prices are stabilised through speculation are long-term bonds dealt in the
capital market. On our definition the things bought and sold in the capital
market are not " capital goods," but " income goods," for the outside or
non-speculative demand for securities consists of savings, savings are " paid "
out of income, a change in the rate of savings out of a given income must imply
an opposite change in the amount spent on other income goods. And since
both the proportion of marginal income going to savings and the elasticity of
speculative stocks for bondsis large, it is in the case of the long-terminvestment
market that one would expect disequilibriadue to changes in supply or demand
(i.e. in the propensity to save or in the investment-demand schedule) to be
adjusted through variations in the level of incomes, rather than in the longterm rate of interest.
This, however, cannot be entirely true, except for a closed system. In
the case of an individual country which is on the Gold Standard, or where the
price of foreign exchange is stabilised through the operation of an Exchange

This content downloaded from 142.150.190.39 on Sat, 29 Nov 2014 08:31:05 AM


All use subject to JSTOR Terms and Conditions

SPECULATION AND ECONOMIC STABILITY

2I

Equalisation Fund, the price of foreign exchange, and, hence, the price of
imported goods, behave in much the same manner as the prices of goods
stabilised by speculation. Hence, in addition to the "savings-investment
multiplier" there exists a "foreign trade multiplier," and the operation of
the latter must weaken the price-stabilising forces operating in the former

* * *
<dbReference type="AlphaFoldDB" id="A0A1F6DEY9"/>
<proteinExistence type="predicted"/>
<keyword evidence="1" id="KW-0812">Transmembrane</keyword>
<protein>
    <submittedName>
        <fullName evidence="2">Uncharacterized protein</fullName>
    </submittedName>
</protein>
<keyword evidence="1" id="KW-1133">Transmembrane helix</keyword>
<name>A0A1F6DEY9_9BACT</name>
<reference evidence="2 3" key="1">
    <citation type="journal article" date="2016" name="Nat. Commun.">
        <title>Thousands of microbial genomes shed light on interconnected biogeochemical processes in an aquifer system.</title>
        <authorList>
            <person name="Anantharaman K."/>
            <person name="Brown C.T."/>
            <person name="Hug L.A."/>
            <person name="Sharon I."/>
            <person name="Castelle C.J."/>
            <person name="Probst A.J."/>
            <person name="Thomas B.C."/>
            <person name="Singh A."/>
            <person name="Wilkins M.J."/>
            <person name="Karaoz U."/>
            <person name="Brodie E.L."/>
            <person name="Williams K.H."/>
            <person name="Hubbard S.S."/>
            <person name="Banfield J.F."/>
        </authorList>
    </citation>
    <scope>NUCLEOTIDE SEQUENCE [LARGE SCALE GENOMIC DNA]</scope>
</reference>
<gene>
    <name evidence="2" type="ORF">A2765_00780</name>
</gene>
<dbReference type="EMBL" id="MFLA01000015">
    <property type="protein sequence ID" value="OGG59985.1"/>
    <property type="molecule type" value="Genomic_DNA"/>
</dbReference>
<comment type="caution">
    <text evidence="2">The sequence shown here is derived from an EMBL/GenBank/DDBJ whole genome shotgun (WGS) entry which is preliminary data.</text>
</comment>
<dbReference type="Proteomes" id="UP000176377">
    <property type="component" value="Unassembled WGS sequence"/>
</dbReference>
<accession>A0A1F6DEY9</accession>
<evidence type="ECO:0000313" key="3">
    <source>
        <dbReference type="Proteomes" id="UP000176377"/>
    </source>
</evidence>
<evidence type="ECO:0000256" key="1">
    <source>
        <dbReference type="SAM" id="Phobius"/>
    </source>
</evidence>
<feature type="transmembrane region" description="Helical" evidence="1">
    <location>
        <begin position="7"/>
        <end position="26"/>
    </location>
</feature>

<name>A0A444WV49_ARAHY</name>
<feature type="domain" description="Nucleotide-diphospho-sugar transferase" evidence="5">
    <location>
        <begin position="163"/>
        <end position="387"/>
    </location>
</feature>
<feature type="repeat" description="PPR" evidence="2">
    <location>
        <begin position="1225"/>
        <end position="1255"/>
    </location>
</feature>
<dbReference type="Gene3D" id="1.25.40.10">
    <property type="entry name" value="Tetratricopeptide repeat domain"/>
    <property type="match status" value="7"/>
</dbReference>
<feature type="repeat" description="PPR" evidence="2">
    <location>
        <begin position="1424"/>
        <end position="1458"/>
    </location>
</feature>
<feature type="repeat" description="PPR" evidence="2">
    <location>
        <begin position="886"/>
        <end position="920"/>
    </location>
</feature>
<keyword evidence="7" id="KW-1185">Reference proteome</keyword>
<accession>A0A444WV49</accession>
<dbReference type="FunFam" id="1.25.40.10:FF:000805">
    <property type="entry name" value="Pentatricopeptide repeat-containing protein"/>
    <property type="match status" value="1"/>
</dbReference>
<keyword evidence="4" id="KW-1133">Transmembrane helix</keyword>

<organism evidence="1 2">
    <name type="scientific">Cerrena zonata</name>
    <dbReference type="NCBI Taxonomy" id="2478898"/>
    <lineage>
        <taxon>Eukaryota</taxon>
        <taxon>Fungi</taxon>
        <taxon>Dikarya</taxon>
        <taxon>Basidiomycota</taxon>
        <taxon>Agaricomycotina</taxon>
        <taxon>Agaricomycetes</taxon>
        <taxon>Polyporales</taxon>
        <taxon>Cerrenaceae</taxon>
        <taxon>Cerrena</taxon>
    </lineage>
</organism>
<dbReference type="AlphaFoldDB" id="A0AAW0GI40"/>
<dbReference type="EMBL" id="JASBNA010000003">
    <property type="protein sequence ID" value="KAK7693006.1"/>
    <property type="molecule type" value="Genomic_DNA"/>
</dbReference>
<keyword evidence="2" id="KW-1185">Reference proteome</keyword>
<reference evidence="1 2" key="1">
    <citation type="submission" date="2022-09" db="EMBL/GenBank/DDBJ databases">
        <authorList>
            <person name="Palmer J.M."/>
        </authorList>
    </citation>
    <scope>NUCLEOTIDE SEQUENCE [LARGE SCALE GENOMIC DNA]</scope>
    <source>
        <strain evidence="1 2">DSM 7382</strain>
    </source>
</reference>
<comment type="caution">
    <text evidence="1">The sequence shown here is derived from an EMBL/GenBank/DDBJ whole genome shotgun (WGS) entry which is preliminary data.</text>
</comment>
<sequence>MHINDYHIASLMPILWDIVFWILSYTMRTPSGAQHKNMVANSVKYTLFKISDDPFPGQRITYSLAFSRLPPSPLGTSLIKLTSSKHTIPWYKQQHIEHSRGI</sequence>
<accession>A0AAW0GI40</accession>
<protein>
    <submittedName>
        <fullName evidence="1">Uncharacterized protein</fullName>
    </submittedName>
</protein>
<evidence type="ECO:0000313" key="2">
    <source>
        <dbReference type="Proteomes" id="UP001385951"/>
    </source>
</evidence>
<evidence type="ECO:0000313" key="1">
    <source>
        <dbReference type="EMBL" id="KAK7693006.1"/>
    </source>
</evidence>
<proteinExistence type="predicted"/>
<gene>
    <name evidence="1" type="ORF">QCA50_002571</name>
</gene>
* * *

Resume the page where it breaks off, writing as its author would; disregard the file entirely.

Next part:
(and vice versa).
This can be best elucidated by an example. Let us suppose that for the
community as a whole, 25 per cent of additional income is saved, and that there
is an increase in the rate of long-term investment (financed through the sale
of securities) by L'million per week. This will immediately increase incomes
in the investment good industries by LI million and savings by ?250,000.
Thus, while in the first " week " the investment market was required to
furnish the whole of the additional expenditure of L'million out of its speculative funds, in the second week it only has to furnish three-quarters of that
amount; one quarter will be furnished through the additional savings.' If
we suppose that all the income which is not saved is spent on home-produced
goods, there will be a further increasein incomes by 750,000 in the second week,
and 562,500 in the third week, and so on.2 Similarly, the outside demand for
securities will expand by I87,500 in the third week, I40,625 in the fourth week,
and so on. As a result, after a certain number of " weeks," total incomes will
have expanded by ?4 millions per week, and total savings by L'million; the
outside demand for securities will ultimately have increased in the same rate
as the outside supply. The size of speculative commitments has increased, of
course, duringthis process,but this increasewill come to a halt once the increase